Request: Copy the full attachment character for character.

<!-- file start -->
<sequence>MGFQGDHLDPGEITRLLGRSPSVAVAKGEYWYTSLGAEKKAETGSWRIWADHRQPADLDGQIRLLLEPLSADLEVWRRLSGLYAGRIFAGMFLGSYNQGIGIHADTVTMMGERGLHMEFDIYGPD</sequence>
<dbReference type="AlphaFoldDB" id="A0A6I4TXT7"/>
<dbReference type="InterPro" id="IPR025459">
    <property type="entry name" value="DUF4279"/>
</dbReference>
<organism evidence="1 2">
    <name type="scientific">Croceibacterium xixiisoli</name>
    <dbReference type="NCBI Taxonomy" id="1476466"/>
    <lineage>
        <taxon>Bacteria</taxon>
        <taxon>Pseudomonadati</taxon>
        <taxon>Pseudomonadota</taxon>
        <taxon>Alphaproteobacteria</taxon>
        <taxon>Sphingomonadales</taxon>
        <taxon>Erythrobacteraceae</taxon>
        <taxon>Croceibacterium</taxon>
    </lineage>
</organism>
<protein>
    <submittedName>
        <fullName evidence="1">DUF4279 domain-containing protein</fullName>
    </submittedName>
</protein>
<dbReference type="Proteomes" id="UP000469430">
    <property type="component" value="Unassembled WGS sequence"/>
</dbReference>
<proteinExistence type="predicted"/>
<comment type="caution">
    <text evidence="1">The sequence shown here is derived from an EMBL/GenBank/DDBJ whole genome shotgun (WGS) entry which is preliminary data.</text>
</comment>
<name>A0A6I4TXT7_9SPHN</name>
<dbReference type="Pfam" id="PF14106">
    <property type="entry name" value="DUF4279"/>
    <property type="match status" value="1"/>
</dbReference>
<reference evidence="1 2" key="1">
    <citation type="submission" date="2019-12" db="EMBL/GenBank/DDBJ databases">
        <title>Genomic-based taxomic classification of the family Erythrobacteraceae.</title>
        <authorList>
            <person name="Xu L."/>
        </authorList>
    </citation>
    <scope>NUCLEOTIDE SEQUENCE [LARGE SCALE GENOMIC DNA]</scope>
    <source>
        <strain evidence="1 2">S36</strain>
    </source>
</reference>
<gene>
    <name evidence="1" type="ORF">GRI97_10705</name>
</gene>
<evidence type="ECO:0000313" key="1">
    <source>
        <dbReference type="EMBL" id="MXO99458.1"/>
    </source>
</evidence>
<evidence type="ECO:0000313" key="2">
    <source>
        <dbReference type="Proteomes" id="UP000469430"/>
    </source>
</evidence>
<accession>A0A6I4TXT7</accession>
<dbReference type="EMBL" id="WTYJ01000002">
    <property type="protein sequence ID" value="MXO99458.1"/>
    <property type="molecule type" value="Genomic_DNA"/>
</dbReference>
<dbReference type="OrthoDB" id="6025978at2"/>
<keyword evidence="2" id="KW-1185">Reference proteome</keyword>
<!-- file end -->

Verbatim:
<sequence>MGFQGDHLDPGEITRLLGRSPSVAVAKGEYWYTSLGAEKKAETGSWRIWADHRQPADLDGQIRLLLEPLSADLEVWRRLSGLYAGRIFAGMFLGSYNQGIGIHADTVTMMGERGLHMEFDIYGPD</sequence>
<dbReference type="AlphaFoldDB" id="A0A6I4TXT7"/>
<dbReference type="InterPro" id="IPR025459">
    <property type="entry name" value="DUF4279"/>
</dbReference>
<organism evidence="1 2">
    <name type="scientific">Croceibacterium xixiisoli</name>
    <dbReference type="NCBI Taxonomy" id="1476466"/>
    <lineage>
        <taxon>Bacteria</taxon>
        <taxon>Pseudomonadati</taxon>
        <taxon>Pseudomonadota</taxon>
        <taxon>Alphaproteobacteria</taxon>
        <taxon>Sphingomonadales</taxon>
        <taxon>Erythrobacteraceae</taxon>
        <taxon>Croceibacterium</taxon>
    </lineage>
</organism>
<protein>
    <submittedName>
        <fullName evidence="1">DUF4279 domain-containing protein</fullName>
    </submittedName>
</protein>
<dbReference type="Proteomes" id="UP000469430">
    <property type="component" value="Unassembled WGS sequence"/>
</dbReference>
<proteinExistence type="predicted"/>
<comment type="caution">
    <text evidence="1">The sequence shown here is derived from an EMBL/GenBank/DDBJ whole genome shotgun (WGS) entry which is preliminary data.</text>
</comment>
<name>A0A6I4TXT7_9SPHN</name>
<dbReference type="Pfam" id="PF14106">
    <property type="entry name" value="DUF4279"/>
    <property type="match status" value="1"/>
</dbReference>
<reference evidence="1 2" key="1">
    <citation type="submission" date="2019-12" db="EMBL/GenBank/DDBJ databases">
        <title>Genomic-based taxomic classification of the family Erythrobacteraceae.</title>
        <authorList>
            <person name="Xu L."/>
        </authorList>
    </citation>
    <scope>NUCLEOTIDE SEQUENCE [LARGE SCALE GENOMIC DNA]</scope>
    <source>
        <strain evidence="1 2">S36</strain>
    </source>
</reference>
<gene>
    <name evidence="1" type="ORF">GRI97_10705</name>
</gene>
<evidence type="ECO:0000313" key="1">
    <source>
        <dbReference type="EMBL" id="MXO99458.1"/>
    </source>
</evidence>
<evidence type="ECO:0000313" key="2">
    <source>
        <dbReference type="Proteomes" id="UP000469430"/>
    </source>
</evidence>
<accession>A0A6I4TXT7</accession>
<dbReference type="EMBL" id="WTYJ01000002">
    <property type="protein sequence ID" value="MXO99458.1"/>
    <property type="molecule type" value="Genomic_DNA"/>
</dbReference>
<dbReference type="OrthoDB" id="6025978at2"/>
<keyword evidence="2" id="KW-1185">Reference proteome</keyword>